User currently offlineLAXtoATL From United States of America, joined Oct 2009, 1594 posts, RR: 2
Reply 20, posted (1 year 1 week 4 days 3 hours ago) and read 11003 times:

Quoting flymia (Reply 15):
There is a classmate of mine in law school who I don't know how got her dog certified as a "service animal" for "emotional support" or something like this.

Although often confused, there is a difference between a 'service animal' and an 'emotional support animal'.
A service animal is a trained animal that provides a specific duty (ie guide dog for blind, seizure alert, etc).
A service animal earns its status because of the animal.
An emotional support animal is a pet. This animal only has a designated status because of the owner's status. A medical professional determines that a person can function normally in society with the use of a companion pet where they couldn't without.

Clearly, there is a lot of abuse with 'emotional support animals'. So much so that there is now a registry to get 'service animal' credentials for your emotional support animal. Which of course is bogus as by definition an emotional support animal is not a service animal. Ive seen a pax get irate because they presented their emotional support animal as a service animal. When asked 'what service does the animal provide', they went semi-ballistic saying 'you aren't allowed to ask me that'. Which she would have been correct if she presented the animal as an emotional support animal as you are not allowed to ask questions as long as a person has the appropriate medical documentation. This is a medical privacy issue. However, a dog has no right to privacy and if it is a service animal it is very appropriate to ask what service the animal provides to determine if it is actually a 'service animal'. In this case it was not a service animal and the rep had every right to make that determination (since it was of course not a service animal - kind of hard to provide a service when you are 8 pounds and inside a purse)


User currently offlineCaspian27 From United States of America, joined Mar 2005, 382 posts, RR: 0
Reply 21, posted (1 year 1 week 4 days 1 hour ago) and read 10780 times:

Quoting apfpilot (Reply 18):
Quoting azstar (Reply 8):
U S Airways contract of carriage, as most other airlines, require large service animals to remain on the floor in front of the passengers seat. It is probably not safe for the dog to remain in a seat since it can't be strapped in properly for take off and landing. In this situation, it appears U S Airways was correct and the passenger was completely unreasonable, IMO.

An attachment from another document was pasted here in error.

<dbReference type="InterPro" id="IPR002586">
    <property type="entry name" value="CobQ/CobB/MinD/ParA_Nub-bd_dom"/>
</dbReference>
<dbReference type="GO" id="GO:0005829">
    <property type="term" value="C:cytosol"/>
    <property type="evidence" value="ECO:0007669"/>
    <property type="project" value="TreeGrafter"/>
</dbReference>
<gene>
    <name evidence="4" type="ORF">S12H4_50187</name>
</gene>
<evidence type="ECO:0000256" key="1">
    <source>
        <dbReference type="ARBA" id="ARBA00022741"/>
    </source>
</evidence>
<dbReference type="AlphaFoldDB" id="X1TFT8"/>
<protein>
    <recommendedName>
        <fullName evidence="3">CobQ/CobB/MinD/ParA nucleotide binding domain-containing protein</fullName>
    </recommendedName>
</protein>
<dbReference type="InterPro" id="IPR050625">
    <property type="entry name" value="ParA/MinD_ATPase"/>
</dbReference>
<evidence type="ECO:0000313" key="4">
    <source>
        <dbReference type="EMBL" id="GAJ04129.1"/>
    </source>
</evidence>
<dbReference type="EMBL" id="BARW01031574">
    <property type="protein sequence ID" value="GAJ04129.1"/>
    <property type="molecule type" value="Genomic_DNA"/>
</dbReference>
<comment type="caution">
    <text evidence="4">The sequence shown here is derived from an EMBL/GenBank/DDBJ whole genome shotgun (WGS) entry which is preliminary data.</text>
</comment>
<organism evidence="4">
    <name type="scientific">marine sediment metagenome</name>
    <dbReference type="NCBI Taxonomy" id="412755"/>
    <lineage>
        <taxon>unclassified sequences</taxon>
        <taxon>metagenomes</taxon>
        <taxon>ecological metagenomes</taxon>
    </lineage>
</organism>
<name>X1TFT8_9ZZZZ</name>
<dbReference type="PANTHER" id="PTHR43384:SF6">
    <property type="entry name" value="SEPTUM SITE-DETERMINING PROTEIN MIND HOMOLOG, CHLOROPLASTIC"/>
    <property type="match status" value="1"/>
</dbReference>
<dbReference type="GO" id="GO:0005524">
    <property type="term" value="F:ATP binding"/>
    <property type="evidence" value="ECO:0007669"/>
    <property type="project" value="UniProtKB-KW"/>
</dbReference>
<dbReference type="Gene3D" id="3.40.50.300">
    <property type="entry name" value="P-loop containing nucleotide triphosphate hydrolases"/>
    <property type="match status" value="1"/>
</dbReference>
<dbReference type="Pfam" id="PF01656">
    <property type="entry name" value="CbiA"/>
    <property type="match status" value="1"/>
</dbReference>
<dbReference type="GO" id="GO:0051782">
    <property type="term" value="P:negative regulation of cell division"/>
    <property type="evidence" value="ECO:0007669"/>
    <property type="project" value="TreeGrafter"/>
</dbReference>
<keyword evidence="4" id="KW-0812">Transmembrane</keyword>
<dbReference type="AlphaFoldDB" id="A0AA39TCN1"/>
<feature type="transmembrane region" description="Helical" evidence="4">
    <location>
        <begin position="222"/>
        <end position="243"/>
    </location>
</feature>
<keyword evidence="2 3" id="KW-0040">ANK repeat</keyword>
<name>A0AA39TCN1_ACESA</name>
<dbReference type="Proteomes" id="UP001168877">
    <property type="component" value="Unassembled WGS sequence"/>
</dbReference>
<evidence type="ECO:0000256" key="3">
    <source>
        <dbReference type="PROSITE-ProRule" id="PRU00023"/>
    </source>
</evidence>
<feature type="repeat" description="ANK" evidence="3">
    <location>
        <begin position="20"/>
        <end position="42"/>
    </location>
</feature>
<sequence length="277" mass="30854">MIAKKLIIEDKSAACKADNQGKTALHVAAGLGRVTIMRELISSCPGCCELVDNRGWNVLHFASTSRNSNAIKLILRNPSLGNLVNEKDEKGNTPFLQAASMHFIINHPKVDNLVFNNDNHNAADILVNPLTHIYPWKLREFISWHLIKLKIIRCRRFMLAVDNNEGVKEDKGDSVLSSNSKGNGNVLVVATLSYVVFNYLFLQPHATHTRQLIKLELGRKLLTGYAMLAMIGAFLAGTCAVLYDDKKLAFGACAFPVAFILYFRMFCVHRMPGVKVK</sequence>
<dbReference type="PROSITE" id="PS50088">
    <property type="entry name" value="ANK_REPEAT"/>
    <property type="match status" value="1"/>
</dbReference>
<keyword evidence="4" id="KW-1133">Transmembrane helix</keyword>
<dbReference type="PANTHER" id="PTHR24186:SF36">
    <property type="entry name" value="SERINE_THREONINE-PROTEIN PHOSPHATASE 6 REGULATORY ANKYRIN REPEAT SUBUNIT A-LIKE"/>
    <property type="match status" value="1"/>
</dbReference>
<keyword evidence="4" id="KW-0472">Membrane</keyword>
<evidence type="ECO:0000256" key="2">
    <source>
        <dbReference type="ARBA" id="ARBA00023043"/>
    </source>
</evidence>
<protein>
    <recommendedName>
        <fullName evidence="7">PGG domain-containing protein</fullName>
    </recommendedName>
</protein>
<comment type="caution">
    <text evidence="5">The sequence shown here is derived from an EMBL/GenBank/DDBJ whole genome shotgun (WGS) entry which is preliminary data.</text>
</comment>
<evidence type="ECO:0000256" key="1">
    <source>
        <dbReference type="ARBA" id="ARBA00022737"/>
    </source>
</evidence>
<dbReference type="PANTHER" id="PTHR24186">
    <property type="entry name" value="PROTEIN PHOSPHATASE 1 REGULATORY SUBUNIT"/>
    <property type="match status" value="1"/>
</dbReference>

Could you point that part of their C of C for me? http://www.usairways.com/en-US/resou...boutus/US_contract_of_carriage.pdf

Quoting roseflyer (Reply 9):
I feel sorry for the gentleman who does not understand, but those are the FAA rules. His dog could hurt someone including him if there is turbulence or an evacuation since seats and seatbelts are only designed for people.

Where is that in the FAA rules? http://airconsumer.ost.dot.gov/rules/382short.pdf

The thing about seat belts poor reasoning since lap children are still allowed.

SkyWest procedures which are FAA approved, clearly state that service animals cannot occupy a pax seat. The FA had no choice but to ask the pax to put the dog on the floor and when he wouldn't, the pilots had no choice but to escalate the situation. This guy let his emotions get the best of him. There was absolutely no excuse for that kind of language with children around.



Meanwhile, somewhere 35,000 ft above your head...
User currently offlineroseflyer From United States of America, joined Feb 2004, 9637 posts, RR: 52
Reply 22, posted (1 year 1 week 4 days 1 hour ago) and read 10738 times:

Quoting apfpilot (Reply 18):
Where is that in the FAA rules? http://airconsumer.ost.dot.gov/rules...t.pdf

The SOP on how to comply with 382.55 is FAA approved and the operator must follow it.



If you have never designed an airplane part before, let the real designers do the work!
User currently offlineairtechy From United States of America, joined Dec 2006, 502 posts, RR: 0
Reply 23, posted (1 year 1 week 4 days 1 hour ago) and read 10688 times:

How do you fit a "service animal" in the already cramped area which is usually completely filled by legs and feet?  

AT


User currently offlinetype-rated From United States of America, joined Sep 1999, 5033 posts, RR: 19
Reply 24, posted (1 year 1 week 4 days 1 hour ago) and read 10676 times:

Quoting itrade (Reply 1):
US is still reeling from the "service pig" that it had to deal with about 10 or 12 years ago.

You beat me to it... anyone who read that story will never forget it!

Quoting usflyer msp (Reply 12):